No Significant Response on Polygraph: What Does it Mean

You may either pass or fail a lie detector test. In some instances, it may yield an inconclusive result, which warrants a second polygraph examination. But upon checking out a written report of your test, it says “no significant response”. What does this mean exactly? Did you pass or fail the test?

A no significant response result is good news — it means that the subject of the test, the examinee, was found truthful by the polygraph examiner. So, in other words, the individual passed the lie detector test. NSR for short, no significant response is the same as no deception indicated (NDI).

For some individuals, the mechanism behind how a polygraph examination is able to figure out whether the subject is telling the truth or lying can be perplexing and overwhelming.

There are times, too, when the diagnosis in the written report can be equally confusing.

Currently waiting for a polygraph examiner’s verdict and you want to make sure you will fully understand it to avoid unnecessary stress and anxiety? Then keep on reading. In this post, I will discuss one of the possible outcomes of a lie detector test — the one that all polygraph examinees hope to get.

reading polygraph report

It All Boils Down to the Examinee’s Preference

Based on its Twitter account itself, the American Polygraph Association (APA) represents more than 2,800 polygraph examiners. Since the law does not oblige polygraphers in the US to obtain membership with the APA for them to be able to operate legally, it means that there are even more polygraph experts in the country.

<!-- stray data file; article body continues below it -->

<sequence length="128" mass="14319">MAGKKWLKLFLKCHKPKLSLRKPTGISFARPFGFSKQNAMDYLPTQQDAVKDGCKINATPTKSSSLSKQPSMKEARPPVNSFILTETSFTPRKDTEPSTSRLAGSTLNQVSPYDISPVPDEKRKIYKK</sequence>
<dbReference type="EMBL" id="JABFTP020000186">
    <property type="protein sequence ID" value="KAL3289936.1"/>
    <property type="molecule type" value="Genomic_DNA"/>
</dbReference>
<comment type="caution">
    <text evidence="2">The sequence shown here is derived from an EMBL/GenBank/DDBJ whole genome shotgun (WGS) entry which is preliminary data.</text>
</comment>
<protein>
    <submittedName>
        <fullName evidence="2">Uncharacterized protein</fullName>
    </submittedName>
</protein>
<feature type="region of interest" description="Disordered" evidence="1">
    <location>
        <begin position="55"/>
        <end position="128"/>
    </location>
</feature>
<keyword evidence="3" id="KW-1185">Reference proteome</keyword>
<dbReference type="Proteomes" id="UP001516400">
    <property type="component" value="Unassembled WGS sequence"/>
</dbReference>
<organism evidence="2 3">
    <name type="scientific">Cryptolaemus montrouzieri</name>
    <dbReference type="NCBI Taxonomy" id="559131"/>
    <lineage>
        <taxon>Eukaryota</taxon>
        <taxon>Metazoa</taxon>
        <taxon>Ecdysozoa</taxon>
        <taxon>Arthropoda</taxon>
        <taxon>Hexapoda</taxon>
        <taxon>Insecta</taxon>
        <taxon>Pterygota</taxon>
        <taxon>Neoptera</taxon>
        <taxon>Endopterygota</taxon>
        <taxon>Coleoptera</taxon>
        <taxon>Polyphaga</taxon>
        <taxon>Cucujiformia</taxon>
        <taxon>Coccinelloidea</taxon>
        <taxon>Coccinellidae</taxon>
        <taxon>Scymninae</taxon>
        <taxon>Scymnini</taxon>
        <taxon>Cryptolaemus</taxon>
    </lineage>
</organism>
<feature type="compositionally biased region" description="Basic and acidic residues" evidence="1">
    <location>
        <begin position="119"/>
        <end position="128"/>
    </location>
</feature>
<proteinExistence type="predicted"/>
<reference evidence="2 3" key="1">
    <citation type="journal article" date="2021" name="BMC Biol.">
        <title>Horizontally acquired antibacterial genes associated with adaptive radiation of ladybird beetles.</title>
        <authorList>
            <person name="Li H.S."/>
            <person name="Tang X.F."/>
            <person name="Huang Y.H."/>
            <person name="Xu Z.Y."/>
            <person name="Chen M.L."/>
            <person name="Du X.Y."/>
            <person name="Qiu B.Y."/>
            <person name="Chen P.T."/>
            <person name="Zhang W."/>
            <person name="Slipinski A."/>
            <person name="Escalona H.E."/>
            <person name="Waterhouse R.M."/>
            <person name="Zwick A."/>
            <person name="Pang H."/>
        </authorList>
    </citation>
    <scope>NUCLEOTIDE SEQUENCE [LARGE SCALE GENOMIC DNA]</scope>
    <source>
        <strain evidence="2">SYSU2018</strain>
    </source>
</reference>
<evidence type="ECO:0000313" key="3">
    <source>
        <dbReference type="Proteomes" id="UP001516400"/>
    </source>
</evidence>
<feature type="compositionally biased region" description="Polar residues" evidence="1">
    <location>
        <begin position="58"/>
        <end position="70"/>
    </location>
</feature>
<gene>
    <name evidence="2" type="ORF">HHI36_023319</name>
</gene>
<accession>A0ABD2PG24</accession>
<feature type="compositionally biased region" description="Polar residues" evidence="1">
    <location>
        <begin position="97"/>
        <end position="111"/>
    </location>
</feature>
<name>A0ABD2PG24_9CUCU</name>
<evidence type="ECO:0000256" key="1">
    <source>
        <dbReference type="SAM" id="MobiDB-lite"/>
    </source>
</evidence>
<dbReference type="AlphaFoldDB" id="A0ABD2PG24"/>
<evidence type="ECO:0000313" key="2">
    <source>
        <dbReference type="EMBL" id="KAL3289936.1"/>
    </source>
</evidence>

Different polygraph examiners rely on different polygraphy techniques and technologies.

They also have varying preferences when it comes to the terminologies used in writing their reports. And it’s due to this why polygraph reports from various examiners may look different even if they share the very same verdict.

No significant response — this is one of the possible results of a lie detector test. Looking at the phrase alone, it can be challenging for everyday people who just had a polygraph examination to determine what it means. It obviously translates to there is no response that’s significant enough. But is that a good thing or a bad thing?

There’s no need to panic just in case the report you get from the polygraph examiner bears such a diagnosis. As a matter of fact, a no significant response verdict calls for a celebration.

It’s one and the same with another verdict other examiners may prefer to use: no deception indicated.

Because it’s so much easier to understand, a no deception indicated report can keep the examinee from any more tension than what getting a written report in the inbox can bring. The phrase is pretty much self-explanatory — the person who conducted the lie detector test found no sign whatsoever that you were deceitful during the examination.